Games are complex interconnected webs of designs, art, and code. Even simple games can benefit greatly from being written down in a way which ensures all team members have a unified vision for it.
Creating a Game Design Document or GDD is the best way to facilitate a shared vision. By writing down all of the necessary details and rules for how your game works, you are crystalizing ideas that would otherwise remain exclusively in the designer’s mind. This is the first tangible step in turning a game idea into a fun and playable game!
Why Make One?
It’s a Reference Point!
In a rush, many amateur game developers or professionals may eschew writing a full GDD in exchange for getting started, assuming everyone on the team is on the same page.
This is a huge mistake!
Words and ideas are open to many interpretations, and misunderstandings can take more time to clear up than implementing features in the first place!
A GDD offers a mission statement for your game. What is this game trying to accomplish? What is it trying to say? Where is the fun?
It Helps to Collect Your Thoughts!
Some concepts can be thrown out after more careful consideration; what seems like a great idea at first can be full of contradictory design elements and pitfalls that wouldn’t appear at first glance.
Carefully looking through your work and defining behaviors saves time wondering how certain systems should interact with each other and other edge cases.
It Acts As Documentation!
For larger teams, there’s a chance that the person writing the GDD won’t always be available for consultation on their game’s vision.
Having as much written down as possible ensures that the game continues to develop consistently. You are ensuring that regardless of who is working on it, none of the critical mechanics are forgotten.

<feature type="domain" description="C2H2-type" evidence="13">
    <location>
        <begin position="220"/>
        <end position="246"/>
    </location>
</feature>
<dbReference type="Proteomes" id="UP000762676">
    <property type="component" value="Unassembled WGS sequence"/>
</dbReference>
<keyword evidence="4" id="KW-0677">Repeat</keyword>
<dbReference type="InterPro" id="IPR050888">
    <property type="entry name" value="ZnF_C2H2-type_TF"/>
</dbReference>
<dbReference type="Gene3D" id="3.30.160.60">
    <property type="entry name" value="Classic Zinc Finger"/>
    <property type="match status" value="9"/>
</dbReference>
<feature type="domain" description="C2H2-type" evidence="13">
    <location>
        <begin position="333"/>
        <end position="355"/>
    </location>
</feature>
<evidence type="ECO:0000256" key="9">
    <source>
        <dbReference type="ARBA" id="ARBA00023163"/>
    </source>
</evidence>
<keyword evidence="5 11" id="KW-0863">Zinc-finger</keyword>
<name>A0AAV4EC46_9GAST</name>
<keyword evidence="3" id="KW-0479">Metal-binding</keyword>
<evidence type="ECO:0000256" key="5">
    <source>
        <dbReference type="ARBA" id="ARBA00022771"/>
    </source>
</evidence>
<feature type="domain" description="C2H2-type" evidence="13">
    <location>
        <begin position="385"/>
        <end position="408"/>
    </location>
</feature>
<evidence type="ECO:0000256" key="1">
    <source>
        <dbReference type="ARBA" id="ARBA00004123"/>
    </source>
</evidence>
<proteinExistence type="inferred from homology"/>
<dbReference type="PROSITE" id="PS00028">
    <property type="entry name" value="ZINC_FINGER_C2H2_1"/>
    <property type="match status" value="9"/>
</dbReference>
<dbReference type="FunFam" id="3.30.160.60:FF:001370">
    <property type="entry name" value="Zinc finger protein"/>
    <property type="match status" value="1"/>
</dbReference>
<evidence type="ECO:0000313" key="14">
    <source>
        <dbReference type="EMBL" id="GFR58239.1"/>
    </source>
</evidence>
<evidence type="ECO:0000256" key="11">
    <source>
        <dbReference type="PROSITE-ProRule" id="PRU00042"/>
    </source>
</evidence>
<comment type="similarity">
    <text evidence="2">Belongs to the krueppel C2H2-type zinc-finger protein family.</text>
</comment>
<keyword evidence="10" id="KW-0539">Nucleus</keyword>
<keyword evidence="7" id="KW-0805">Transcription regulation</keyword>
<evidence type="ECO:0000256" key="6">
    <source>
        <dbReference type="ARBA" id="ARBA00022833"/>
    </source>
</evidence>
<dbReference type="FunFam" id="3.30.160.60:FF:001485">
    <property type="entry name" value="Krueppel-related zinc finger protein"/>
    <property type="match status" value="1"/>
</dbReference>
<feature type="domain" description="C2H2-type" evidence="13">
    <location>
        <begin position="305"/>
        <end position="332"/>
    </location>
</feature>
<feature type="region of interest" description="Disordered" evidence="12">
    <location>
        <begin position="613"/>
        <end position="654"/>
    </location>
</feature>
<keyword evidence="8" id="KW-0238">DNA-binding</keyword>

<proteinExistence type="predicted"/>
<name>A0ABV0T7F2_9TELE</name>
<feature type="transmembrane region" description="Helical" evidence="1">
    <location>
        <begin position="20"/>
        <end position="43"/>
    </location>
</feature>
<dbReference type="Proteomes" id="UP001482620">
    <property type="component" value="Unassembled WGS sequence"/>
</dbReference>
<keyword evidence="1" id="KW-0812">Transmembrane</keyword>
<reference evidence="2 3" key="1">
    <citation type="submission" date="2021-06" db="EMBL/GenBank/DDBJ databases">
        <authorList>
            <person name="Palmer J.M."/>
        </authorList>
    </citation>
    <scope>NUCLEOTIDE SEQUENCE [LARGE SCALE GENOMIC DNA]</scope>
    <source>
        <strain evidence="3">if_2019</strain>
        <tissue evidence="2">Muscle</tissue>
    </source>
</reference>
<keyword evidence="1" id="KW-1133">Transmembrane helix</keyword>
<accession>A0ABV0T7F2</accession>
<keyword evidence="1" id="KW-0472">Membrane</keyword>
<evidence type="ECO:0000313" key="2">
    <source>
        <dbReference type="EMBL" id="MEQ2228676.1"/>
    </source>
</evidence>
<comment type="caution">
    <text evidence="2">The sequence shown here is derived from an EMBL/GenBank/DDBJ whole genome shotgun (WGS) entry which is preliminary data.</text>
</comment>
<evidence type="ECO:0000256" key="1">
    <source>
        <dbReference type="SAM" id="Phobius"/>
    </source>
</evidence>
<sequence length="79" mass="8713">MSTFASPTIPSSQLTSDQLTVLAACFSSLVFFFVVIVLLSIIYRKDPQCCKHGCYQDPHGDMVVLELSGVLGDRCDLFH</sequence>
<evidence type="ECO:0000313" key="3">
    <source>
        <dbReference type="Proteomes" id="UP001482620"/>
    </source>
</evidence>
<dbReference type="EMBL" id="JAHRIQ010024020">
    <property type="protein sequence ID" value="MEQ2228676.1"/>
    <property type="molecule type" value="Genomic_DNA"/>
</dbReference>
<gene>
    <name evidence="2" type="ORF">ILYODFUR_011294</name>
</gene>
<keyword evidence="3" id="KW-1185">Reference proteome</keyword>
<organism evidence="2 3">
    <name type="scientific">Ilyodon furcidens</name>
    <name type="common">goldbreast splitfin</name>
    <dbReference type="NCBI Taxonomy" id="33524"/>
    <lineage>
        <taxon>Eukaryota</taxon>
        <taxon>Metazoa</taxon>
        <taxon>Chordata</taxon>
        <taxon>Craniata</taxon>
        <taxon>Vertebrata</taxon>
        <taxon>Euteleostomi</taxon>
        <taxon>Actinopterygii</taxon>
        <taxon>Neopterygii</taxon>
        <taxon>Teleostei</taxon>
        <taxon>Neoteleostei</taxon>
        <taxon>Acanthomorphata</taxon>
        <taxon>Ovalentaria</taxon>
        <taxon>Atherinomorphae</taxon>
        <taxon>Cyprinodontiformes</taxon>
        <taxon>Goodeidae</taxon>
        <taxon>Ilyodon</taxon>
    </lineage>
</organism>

As new devs get added to the project, the GDD can bring them on the same page as everyone else.
It Defines The Scope!
It can be easy to fall into the trap of adding features to games as you go. Still, if you have a GDD available to reference, you can ensure that you aren’t adding anything unnecessary before the central vision is complete and well-implemented.
Larger games require more thought, effort, and planning. If you document all prerequisites as you go, it will become obvious if the project has grown outside of scope. Better to cut things early than to waste dev hours implementing something that will get cut later!
What to Include?
It can be daunting at first, staring at a blank page and holding so many ideas in your head. What to write down first? What things to include or exclude?
We find it easiest to start by listing out all the headers for the important elements we’ll need first. Beginning with the headers ensures that the basics are covered before moving on to the specifics.
Here is the essential list of headers we like to use; feel free to copy it for your projects:
Describe in 2-3 sentences what the gist of the game’s concept is. If you can’t boil it down, revise your concept or wording for conciseness.
Treat the concept like the subtitle to your game or the synopsis you’d see on the back of the box.
What type of game are you trying to make? What niche does your game fill within the genre? Try to make sure that you’re making something that is breaking new ground to help it stand out from other similar games.
How will your game be understood by the artists working on the project?
What art can they look to for inspiration? Is it:
What colors do you plan on using? Do you have any concept art to include in the document?
What styles and essential features must be accommodated in the user interface and menus?
How does the camera interact with the game?